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Care After a Fracture

After experiencing a fracture (i.e. a bone break) over age 50, it is important to rule out whether that fracture may be related to osteoporosis or weakening and thinning bone structure and prevent any future fractures. Appropriate after-fracture care should include follow-up tests, a bone density scan (DEXA/DXA scan), discussion about treatment options, and the development of a personalized plan to help make sure another fracture is prevented.  

These follow-up steps and others are part of “Fracture Liaison Services” (FLS).  

What are ‘Fracture Liaison Services’ (FLS)?

Fracture Liaison Services (FLS) are coordinated fracture prevention services that are made up of a team of healthcare providers who work together to help someone avoid experiencing second or multiple fractures after having experienced a first one.  

An FLS team includes the patient and their health care provider (PCP), and usually includes a bone health specialist, a radiologist, an orthopedic surgeon, and others who all work together to help prevent future fractures.  

If someone does have osteoporosis without prior knowledge, an FLS can increase the likelihood of diagnosis by 95%, which means that person can take active control over their condition to help prevent future fractures with treatment options, lifestyle changes, and more. 

How Should I Know If I Need Fracture Liaison Services (FLS) Or After Fracture Follow-up?

You might be wondering if you need the support of Fracture Liaison Services (FLS). The answer is: If you are 50 years of age or older and have fractured (broken) a bone, you need after fracture follow-up care, and should ask for FLS.

Questions You Might Expect at an Initial Visit with an FLS Team or Your HealthCare Provider After a Fracture (bone break)

To help prepare for a visit, we have listed questions below that your healthcare provider or FLS team member may ask you after your fracture: 

  • Have you broken any other bones since you turned 50? (if over 50) 
  • Have you had a bone density screening (a DEXA/DXA scan). If so, when was it done? 
  • What medications do you take? How long have you been taking them? 
  • Are you on corticosteroids, radiation, or chemotherapy? If so, for how long? 
  • Do you live with any chronic conditions like inflammatory arthritis, inflammatory bowel disease, diabetes, asthma, or cardiovascular issues? 
  • Have you ever been told you have osteoporosis, weak or brittle bones, or bone loss? 
  • Have you ever been told you have a vitamin D or calcium deficiency? 
  • Do you take any vitamin D or calcium supplements? How much and how often? 

Questions You Might Ask Your Health Care Provider (or FLS team) After Experiencing a Fracture

As we all know, sometimes we must be our own advocate when it comes to our health. After experiencing a fracture (or bone break) over the age of 50, if your doctor doesn’t ask you the questions above (and especially if you haven’t been connected with FLS), you might want to ask  these questions: 

  • Can you tell me about my follow-up care options, like Fracture Liaison Services (FLS)? 
  • Can you schedule me for a bone density screening (DEXA/DXA scan)? 
  • How can I prevent future fractures other than lifestyle changes and getting more vitamin D and calcium? 
  • What resources do you have that can help me learn more about improving or maintaining my bone health? 

Will Insurance Cover Fracture Liaison Services (FLS)?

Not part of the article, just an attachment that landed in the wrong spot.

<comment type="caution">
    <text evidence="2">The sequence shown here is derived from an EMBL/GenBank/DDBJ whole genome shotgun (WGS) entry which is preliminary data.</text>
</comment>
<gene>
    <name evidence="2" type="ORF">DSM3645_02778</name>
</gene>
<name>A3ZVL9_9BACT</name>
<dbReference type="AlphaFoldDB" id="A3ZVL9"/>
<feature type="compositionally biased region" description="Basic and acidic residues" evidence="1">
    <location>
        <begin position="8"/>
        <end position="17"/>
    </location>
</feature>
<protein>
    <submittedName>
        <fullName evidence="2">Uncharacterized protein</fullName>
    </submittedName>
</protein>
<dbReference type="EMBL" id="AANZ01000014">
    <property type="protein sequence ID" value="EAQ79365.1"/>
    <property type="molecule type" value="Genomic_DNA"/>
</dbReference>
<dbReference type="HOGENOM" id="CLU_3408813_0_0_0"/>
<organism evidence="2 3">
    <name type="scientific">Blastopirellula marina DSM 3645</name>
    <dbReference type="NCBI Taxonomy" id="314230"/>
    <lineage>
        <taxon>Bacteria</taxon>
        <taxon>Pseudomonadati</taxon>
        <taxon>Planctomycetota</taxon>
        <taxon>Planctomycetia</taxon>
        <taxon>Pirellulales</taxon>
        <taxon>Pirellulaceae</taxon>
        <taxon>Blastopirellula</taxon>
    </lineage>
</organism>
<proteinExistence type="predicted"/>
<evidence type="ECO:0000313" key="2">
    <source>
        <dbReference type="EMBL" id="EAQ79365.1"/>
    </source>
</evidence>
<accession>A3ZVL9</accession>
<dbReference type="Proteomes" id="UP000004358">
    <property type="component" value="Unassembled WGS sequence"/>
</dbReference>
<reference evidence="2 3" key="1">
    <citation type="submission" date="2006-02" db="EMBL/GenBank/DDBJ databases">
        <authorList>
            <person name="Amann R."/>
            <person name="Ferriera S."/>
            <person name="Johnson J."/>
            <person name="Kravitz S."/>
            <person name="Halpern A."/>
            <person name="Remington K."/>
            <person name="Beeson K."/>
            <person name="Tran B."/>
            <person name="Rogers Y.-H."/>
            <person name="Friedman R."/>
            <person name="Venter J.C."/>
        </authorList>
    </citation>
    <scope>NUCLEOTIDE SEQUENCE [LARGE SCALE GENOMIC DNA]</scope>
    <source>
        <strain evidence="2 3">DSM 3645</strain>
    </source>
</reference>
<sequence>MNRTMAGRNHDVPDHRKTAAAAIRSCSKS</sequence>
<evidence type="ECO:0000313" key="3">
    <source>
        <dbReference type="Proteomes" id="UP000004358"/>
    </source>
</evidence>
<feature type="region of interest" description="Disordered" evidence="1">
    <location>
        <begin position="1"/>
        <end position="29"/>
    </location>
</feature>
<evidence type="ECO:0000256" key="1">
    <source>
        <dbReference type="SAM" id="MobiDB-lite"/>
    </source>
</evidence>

Medical bills can be frustrating, confusing, and can add stress to an already stressful situation. Fracture Liaison Services (FLS) are usually considered a medical necessity by most insurance providers and are typically covered to a certain extent by insurance. This is because if someone is using FLS, it is because that person has experienced at least one fracture and needs to ensure the risk for another is minimalized to the extent possible.  

Be sure to check with your insurance provider, though, to find out what kinds of after-fracture care services are covered and whether FLS is included. Some insurance providers cover 100 percent of costs for FLS and related after-fracture care services. 

Fracture Liaison Services

Discover various options for care and follow-up plans after experiencing a fracture (bone break), like ‘Fracture Liaison Services’ (FLS). Discover why Fracture Liaison Services (FLS) are critical for individuals over 50 with bone fractures.


Secondary Fracture Prevention

Once you experience a bone fracture, your risk of another fracture increases, especially if you have osteoporosis. Understanding this risk and taking steps to strengthen bones can keep you healthy.


Dr. Chad's Expert Advice

Dr. Chad Woodard (PhD, Physical Therapist) shares his expert advice by demonstrating some effective physical exercises that can help strengthen your bones, especially if you live with osteoporosis. Watch his exercise video to learn more!

Dr. Adimoolam's Expert Advice

Dr. Deena Adimoolam shares her expert advice on risk factors in women and men for osteoporosis, like hormones, as well as expert advice on fracture prevention and after-fracture care. She also shares tips for taking better care of your bone health. Watch her video interview to learn more!

Shelly's Story

Shelly shares her story on how she views living with osteoporosis and the importance of maintaining an active lifestyle and engaging in support groups to help prevent future fractures through exercise and education.

Tien's Story

Tien shares her story about experiencing multiple osteoporosis-related fractures, the importance of working to prevent future fractures and about daily life with osteoporosis.

Fiona's Story

Fiona shares her story about living with osteoporosis, the importance of working to prevent future fractures and keeping bones strong.

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